It’s another beautiful day in Union Square: the birds are tweeting, the sun is out, and a man in his underwear holding two rubber chickens is singing at the top of his lungs.
Like any good citizen of 2015, French entrepreneur Simon Berger-Perrin pulls out his iPhone to capture this New York moment and share it with the world — not on Vine, YouTube, Twitter or Facebook, but on his own fledgling app MyTape.
In an instant, his video becomes part of a feed of clips that have been automatically tagged and organized by location and time. “So there you have it! That’s what MyTape is for,” says Berger-Perrin of his app, which became available on the App Store just two months ago. No editing, no time limit, no hashtag needed, MyTape’s simplicity makes it a cinch to use if you’re more interested in sharing and viewing raw material than controlling the final product. It’s like Periscope without the live streaming aspect.
Its design is pretty and usage is intuitive. Just pressing the record button and then stopping it will automatically post your footage to MyTape’s feed and of course tag its time and location. Within the app you can also follow friends and watch their videos, and check videos that have been filmed in close proximity to wherever you are. You can always see where and when a video was shot and all videos are public.
Under the username Brattoune (“That’s my dj name,” he explains), Berger-Perrin has posted a tour of a friend’s house in Harlem, Yannick Noah seated at Red Rooster, a kitten, the Cloisters, and a party in Bushwick. “See, there, for example, I could show my friends what a night at the Brooklyn Mirage looks like.”
A couple driving through Hollywood, a skateboarding trick, a concert — if early posts on MyTape seem to mostly have the light/boastful feel of Instagram posts, the inspiration for the app comes from a much darker and more urgent place. After the massacre at French satirical weekly Charlie Hebdo, Berger-Perrin recalls searching YouTube for amateur footage surrounding the attack. “I realized that there was no place you could go to find location-tagged videos in real time. The goal of MyTape is to allow people to see what is happening right now in a given location.”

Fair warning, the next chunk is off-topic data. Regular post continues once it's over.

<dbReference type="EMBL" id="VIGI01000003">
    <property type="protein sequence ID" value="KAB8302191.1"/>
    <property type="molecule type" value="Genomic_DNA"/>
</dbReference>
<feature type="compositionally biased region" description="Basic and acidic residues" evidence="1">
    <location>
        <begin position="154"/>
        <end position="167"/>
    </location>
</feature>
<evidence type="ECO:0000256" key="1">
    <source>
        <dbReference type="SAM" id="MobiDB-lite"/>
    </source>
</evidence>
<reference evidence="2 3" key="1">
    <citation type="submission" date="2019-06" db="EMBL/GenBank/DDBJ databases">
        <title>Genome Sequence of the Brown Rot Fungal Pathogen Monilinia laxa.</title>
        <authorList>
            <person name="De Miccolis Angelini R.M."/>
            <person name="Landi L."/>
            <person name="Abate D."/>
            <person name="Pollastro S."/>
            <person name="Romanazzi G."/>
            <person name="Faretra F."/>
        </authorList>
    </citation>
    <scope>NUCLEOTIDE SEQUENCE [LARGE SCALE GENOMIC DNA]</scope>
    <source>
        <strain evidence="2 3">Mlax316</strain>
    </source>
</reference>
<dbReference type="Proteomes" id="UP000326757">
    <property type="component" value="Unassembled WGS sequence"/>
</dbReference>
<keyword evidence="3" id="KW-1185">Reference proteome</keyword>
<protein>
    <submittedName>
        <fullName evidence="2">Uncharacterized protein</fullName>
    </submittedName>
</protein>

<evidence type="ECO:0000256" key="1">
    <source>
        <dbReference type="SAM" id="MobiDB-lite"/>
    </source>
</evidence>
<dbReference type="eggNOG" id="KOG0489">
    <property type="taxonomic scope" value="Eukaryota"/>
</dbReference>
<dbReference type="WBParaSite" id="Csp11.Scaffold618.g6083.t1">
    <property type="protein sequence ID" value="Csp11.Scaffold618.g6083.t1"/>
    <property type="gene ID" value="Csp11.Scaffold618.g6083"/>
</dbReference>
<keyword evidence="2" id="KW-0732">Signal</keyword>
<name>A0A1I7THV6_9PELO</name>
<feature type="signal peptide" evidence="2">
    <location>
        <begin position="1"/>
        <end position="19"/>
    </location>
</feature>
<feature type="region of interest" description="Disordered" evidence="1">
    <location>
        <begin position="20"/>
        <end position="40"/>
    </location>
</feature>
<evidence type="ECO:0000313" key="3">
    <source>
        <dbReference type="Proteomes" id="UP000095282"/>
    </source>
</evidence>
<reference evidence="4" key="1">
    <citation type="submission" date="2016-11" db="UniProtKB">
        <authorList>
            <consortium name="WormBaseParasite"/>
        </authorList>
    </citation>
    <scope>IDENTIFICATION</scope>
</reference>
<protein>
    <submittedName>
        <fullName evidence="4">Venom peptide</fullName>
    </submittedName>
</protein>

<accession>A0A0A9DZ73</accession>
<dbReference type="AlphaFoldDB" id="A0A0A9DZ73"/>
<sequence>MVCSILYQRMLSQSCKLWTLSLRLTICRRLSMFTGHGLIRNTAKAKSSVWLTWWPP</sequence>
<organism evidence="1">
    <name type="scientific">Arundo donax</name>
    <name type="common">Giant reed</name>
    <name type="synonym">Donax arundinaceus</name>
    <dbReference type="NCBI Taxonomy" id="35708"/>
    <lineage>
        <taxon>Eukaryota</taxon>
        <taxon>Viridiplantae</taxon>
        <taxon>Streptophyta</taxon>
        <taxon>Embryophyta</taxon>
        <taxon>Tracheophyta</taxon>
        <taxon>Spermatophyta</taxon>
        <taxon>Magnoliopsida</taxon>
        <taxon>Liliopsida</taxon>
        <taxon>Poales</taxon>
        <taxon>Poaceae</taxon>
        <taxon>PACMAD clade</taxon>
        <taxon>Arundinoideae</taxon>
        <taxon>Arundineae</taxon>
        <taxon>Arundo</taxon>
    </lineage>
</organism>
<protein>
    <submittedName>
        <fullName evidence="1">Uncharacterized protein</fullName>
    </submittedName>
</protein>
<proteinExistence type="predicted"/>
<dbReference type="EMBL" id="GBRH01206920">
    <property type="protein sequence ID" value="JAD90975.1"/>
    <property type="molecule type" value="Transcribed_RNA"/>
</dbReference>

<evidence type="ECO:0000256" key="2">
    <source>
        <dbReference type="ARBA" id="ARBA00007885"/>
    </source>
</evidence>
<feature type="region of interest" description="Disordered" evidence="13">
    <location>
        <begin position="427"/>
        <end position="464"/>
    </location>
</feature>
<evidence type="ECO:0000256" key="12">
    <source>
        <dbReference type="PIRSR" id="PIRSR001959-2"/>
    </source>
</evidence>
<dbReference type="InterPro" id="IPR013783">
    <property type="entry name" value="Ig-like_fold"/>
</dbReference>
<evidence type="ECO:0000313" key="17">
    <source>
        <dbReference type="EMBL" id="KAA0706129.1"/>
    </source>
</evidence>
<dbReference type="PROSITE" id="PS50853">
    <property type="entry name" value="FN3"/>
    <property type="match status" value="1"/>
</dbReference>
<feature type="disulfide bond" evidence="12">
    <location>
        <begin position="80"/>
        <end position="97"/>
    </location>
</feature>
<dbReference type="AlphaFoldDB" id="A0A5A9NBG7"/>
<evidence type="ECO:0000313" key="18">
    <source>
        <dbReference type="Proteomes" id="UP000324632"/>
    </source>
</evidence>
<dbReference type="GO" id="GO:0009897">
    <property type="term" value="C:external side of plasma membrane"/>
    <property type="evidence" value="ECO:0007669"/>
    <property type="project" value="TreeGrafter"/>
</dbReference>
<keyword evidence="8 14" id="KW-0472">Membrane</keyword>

For the moment, MyTape has about 2,000 users, and with more social networks launching every week it’s hard to know whether or when it might achieve viral success. “A little like Twitter, which exploded when the airplane landed in the Hudson river, I’m waiting for an event that might push MyTape forward,” says the ambitious entrepreneur.
“My dream is to build a worldwide video archive. In ten years we could consult it with a question like ‘What was the weather was like on this day in 2016?’ and then watch a MyTape video taken on that day in that place,” muses Berger-Perrin. For that to happen, people everywhere need to download and start recording. “I totally believe in MyTape,” insists Berger-Perrin, while in his feed, the naked rubber chicken man sings on, forever illustrating a day in New York in 2015.